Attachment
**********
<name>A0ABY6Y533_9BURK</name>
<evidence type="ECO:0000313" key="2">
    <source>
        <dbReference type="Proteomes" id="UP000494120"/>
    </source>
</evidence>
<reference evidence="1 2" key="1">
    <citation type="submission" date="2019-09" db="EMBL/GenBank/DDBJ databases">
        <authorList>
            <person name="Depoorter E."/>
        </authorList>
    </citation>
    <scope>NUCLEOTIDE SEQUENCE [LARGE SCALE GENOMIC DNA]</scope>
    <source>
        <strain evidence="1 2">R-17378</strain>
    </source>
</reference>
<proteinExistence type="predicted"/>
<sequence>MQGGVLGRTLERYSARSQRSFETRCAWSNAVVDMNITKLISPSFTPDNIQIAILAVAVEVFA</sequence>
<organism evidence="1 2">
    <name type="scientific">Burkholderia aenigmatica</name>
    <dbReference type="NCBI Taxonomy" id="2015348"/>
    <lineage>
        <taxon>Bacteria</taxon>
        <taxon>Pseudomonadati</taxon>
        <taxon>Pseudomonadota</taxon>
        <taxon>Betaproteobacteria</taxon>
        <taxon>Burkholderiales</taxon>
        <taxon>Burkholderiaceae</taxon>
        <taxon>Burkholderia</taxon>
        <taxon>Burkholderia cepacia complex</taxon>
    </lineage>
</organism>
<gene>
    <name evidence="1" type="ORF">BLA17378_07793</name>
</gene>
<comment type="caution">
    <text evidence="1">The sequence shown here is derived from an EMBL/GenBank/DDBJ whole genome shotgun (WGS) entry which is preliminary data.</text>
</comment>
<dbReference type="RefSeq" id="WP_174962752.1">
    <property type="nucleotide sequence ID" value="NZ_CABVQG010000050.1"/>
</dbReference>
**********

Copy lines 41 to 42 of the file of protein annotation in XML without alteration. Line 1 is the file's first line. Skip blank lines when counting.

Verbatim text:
    <property type="nucleotide sequence ID" value="NZ_CABVQG010000050.1"/>
</dbReference>